What you need to know in advertising today

Less than 24 hours after an advertisement that was widely condemned as racist aired during a Sunday Night Football game on NBC, the network issued a sweeping reversal, vowing to immediately remove the ad. NBC cited the ad’s “insensitive” nature as the reason for its removal.

Shortly after, both Fox and Facebook, which aired the ad on their respective platforms, issued similar statements and pulled the ad.

The 30-second primetime advertisement released by President Trump’s campaign attempted to draw a connection between convicted cop killer Luis Bracamontes, an undocumented Mexican immigrant who is now on death row, and the so-called migrant caravan now travelling up through Mexico toward the US border. There is no known connection, and Trump has frequently used the migrant caravan – a group of several thousand Central American migrants fleeing violence and poverty in their home countries – as a talking point to stoke fears about immigration in the US.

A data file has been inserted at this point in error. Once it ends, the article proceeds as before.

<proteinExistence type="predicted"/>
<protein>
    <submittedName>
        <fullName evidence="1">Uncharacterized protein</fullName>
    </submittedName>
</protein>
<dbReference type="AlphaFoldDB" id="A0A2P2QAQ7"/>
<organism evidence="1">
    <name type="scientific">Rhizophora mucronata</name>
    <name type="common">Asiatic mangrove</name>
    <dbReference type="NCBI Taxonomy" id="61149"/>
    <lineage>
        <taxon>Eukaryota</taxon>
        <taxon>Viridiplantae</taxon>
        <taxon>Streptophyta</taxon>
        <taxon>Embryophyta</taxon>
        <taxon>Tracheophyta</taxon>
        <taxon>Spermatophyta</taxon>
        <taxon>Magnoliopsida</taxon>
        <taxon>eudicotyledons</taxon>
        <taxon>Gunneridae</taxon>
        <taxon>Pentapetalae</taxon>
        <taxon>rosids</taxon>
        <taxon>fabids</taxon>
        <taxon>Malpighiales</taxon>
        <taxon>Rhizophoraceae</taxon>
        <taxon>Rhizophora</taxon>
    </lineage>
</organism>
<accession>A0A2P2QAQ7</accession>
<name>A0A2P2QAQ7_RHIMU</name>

Click here to read more about how the ad passed muster.

In other news:

Media and advertising could be rocked by some crazy deals in 2019 – including AT&T buying Roku and Google buying LiveRamp. Advertising and media have witnessed a flurry of mergers-and-acquisitions activity in 2018, which is likely to gain steam in 2019, according to a new Forrester report.

Forrester also expects that Instagram and WhatsApp will save Facebook, and blockchain’s use in advertising will become more mainstream.

Facebook says Russia may have been behind a fresh plot to contaminate US democracy during the midterms.Facebook says the 115 accounts it pulled down this week for meddling in the midterms may have been linked to notorious troll farm, the Internet Research Agency.

The Victoria’s Secret fashion show illustrates ‘how out of touch the brand still is,’ Jefferies says.Analysts cited sinking TV ratings and sluggish sales as reasons why the annual TV event will struggle.

Starbucks says it’s taking lessons it learned from it’s ‘long game’ in China and rolling them out in the US.Among those innovations are delivery services designed to closely resemble the experience customers enjoy inside Starbucks retail stores.